G. I. Gurdjieff
Life Is Real Only Then, When ‘I Am’ has a different character to the First Series, Beelzebub’s Tales to His Grandson, which has a dense writing style that intentionally employs the grammar of associations in order to pepper the reader with perspectives. The Tales is a critique of Man that presents him (and hence you the reader) in a very unflattering light. His intention with the First series was to destroy our comforting illusions about ourselves and our species.
It also has a different character to the Second Series, Meetings With Remarkable which has an uncomplicated writing style, well-suited to allegorical material. It is not much different from the storytelling of The One Thousand and One Nights (The Arabian Nights). Because it is so easy to read (in the first way – as you would read any of your newspapers or magazines) many readers simply take it to be an imaginative autobiography. It is not. It is a complex series of allegories by which Gurdjieff passes on invaluable information to those who wish to Work on themselves. It needs to be read both in the second and third way that Gurdjieff recommends.
Life Is Real Only Then, When ‘I Am’ is similar in that respect. It needs to be read in all three ways. Gurdjieff’s makes this quite clear when he advises: “Read each of my written expositions thrice,” at the beginning of The FIrst Series.
He declares the intention of The Third Series to be:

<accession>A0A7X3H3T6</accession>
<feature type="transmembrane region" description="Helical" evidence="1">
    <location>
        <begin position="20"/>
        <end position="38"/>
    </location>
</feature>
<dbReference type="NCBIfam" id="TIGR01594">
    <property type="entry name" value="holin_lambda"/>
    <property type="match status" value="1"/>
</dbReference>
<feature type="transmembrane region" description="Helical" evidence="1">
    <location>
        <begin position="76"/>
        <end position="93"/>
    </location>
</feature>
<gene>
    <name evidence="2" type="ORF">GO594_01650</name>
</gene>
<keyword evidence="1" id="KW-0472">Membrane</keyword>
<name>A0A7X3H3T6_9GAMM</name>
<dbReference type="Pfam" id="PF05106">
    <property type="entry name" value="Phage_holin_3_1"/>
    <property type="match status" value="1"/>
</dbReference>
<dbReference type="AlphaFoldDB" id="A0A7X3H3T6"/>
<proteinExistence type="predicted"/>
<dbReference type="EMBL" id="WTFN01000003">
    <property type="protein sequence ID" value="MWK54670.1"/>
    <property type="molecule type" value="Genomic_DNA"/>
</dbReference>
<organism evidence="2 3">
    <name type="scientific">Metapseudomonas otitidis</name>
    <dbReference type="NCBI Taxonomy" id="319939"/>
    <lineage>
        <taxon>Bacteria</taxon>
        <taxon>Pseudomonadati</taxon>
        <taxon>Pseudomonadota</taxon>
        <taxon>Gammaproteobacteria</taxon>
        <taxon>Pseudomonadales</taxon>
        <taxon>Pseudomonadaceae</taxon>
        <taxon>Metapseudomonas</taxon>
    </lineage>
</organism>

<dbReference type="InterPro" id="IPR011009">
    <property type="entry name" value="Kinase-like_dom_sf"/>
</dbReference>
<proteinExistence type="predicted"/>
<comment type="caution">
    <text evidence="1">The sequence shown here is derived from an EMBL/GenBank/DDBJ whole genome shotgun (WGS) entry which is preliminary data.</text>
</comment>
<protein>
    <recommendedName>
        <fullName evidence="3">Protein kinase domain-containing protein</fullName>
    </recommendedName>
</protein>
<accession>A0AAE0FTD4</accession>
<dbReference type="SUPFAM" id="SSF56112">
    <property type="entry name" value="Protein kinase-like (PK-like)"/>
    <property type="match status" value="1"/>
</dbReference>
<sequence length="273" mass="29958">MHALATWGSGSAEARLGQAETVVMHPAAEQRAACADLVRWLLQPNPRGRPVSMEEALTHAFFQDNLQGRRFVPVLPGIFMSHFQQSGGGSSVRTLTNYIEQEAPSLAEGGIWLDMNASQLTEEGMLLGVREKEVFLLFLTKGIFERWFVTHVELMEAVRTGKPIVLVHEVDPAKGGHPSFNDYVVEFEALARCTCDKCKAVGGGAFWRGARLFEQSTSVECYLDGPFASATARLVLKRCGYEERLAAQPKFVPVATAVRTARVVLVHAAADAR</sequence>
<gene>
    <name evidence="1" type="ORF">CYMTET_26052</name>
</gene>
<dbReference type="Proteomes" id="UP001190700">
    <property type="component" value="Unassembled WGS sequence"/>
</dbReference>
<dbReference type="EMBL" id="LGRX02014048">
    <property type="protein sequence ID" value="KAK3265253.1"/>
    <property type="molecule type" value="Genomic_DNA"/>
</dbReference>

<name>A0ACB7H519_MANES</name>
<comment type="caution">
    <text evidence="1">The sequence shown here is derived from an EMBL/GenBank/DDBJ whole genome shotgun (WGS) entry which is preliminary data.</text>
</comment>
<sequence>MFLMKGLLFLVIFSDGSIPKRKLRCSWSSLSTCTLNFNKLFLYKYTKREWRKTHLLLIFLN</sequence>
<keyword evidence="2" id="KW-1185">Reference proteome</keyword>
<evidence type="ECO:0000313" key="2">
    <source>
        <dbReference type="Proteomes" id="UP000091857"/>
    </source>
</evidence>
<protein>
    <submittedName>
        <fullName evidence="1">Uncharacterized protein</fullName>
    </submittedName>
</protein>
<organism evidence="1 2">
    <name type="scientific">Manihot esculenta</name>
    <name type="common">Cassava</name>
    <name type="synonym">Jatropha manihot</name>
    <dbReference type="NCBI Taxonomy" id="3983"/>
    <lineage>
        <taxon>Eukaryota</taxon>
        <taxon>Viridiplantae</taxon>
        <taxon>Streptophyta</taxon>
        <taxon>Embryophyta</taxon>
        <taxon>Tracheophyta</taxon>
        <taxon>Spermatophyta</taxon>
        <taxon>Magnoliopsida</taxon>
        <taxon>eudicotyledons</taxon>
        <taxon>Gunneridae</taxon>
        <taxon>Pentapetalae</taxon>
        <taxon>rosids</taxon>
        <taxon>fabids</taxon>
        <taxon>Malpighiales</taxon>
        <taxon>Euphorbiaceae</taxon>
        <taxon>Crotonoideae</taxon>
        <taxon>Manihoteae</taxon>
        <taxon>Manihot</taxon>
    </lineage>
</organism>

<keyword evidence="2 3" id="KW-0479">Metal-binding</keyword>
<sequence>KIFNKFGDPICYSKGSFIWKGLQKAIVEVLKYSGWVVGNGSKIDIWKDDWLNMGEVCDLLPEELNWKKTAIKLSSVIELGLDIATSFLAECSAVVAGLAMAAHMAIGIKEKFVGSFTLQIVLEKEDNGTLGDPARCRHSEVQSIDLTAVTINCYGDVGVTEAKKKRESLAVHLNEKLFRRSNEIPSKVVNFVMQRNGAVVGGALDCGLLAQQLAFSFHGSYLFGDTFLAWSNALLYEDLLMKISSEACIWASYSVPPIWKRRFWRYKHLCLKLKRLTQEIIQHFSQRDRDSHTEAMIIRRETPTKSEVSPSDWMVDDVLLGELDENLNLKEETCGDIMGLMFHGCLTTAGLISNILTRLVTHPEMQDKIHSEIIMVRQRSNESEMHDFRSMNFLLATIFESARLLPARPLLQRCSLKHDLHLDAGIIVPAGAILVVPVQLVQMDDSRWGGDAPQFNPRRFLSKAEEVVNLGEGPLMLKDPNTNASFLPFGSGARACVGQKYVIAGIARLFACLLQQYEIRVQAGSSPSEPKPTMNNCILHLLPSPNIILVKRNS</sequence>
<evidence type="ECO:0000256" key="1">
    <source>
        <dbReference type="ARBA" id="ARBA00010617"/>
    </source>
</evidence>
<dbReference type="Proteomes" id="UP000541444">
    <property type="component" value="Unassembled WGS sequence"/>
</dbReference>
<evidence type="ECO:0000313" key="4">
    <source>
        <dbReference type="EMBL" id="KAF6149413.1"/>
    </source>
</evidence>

To assist the arising, in the mentation and in the feelings of the reader, of a veritable, nonfantastic representation not of that illusory world which he now perceives, but of the world existing in reality.
His effort to do this is (in my view) a literary coup. He writes from his inner world in the sense that the words on the page appear to come directly from his inner world. In a way, it could be compared to parts of James Joyce’s Ulysses with its inner monologues and stream of consciousness narration, or to William Faulkner in The Sound and the Fury. However, in my view, that would be to trivialize it – because, in my view, he narrates an accurate representation of the Inner World. And he does this while providing a deep and thought-provoking allegory of meetings with the Orage Group in New York.
About that it could be said that one very productive way of pondering it is to think of it as describing the cosmos of the Gurdjieff Group and the need for Gurdjieff to provoke struggle within it — a profound theatrical display in which Orage was a willing and courageous participant.